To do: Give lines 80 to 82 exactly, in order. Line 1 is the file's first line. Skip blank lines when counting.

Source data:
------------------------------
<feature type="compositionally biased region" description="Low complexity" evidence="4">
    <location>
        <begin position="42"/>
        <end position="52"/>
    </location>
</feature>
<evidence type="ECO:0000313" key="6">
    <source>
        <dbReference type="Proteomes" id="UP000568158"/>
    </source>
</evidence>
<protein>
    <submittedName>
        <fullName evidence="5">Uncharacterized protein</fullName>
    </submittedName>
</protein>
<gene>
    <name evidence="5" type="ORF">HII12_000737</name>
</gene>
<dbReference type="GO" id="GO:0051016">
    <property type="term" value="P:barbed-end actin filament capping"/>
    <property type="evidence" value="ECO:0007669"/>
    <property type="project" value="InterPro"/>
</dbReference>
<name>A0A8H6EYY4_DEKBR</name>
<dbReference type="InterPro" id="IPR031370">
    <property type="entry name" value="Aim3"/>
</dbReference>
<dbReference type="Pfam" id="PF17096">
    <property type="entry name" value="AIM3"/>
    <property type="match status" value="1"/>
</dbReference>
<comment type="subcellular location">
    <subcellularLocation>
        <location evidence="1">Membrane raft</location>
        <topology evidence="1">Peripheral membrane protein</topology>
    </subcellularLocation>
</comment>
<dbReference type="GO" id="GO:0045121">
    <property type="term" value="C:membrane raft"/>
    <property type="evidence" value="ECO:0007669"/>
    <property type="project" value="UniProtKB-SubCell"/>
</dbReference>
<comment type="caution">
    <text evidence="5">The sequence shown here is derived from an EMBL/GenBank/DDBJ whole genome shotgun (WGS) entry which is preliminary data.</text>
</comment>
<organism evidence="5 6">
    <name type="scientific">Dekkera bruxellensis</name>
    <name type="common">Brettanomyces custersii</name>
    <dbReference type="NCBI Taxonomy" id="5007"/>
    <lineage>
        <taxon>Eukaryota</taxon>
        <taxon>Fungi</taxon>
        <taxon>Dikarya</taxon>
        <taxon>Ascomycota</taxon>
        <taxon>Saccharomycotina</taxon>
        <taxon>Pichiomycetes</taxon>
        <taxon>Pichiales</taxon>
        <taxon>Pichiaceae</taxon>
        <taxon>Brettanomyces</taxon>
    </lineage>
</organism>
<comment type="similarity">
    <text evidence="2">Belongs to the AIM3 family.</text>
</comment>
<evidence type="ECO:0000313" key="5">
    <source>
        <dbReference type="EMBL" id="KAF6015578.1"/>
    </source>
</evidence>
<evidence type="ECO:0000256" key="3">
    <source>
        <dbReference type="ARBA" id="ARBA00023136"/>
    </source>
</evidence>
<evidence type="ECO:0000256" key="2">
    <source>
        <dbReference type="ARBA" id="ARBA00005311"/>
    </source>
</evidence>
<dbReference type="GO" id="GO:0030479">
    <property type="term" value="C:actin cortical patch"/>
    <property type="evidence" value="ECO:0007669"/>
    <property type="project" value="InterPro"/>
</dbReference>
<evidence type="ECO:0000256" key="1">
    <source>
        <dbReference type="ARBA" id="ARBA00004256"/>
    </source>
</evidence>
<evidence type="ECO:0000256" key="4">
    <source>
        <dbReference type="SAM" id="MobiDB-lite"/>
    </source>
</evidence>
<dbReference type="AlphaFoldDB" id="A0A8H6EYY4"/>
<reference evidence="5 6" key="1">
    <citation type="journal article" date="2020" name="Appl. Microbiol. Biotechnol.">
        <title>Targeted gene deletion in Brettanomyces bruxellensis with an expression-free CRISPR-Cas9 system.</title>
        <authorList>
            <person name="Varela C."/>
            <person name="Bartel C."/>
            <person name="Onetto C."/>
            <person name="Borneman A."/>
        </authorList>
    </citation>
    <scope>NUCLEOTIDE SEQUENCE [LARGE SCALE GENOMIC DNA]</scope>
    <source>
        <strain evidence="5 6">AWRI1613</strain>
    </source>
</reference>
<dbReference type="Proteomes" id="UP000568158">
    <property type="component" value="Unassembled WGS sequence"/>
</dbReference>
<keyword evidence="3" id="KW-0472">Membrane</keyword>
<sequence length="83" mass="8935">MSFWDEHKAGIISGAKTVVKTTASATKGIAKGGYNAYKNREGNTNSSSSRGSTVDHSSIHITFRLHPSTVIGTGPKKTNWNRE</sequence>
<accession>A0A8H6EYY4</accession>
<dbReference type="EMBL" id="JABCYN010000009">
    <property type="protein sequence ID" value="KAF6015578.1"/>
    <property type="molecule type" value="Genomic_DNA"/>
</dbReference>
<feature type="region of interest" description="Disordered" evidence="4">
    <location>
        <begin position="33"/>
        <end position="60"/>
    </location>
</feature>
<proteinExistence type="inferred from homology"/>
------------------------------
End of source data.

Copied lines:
</evidence>
<dbReference type="GO" id="GO:0030479">
    <property type="term" value="C:actin cortical patch"/>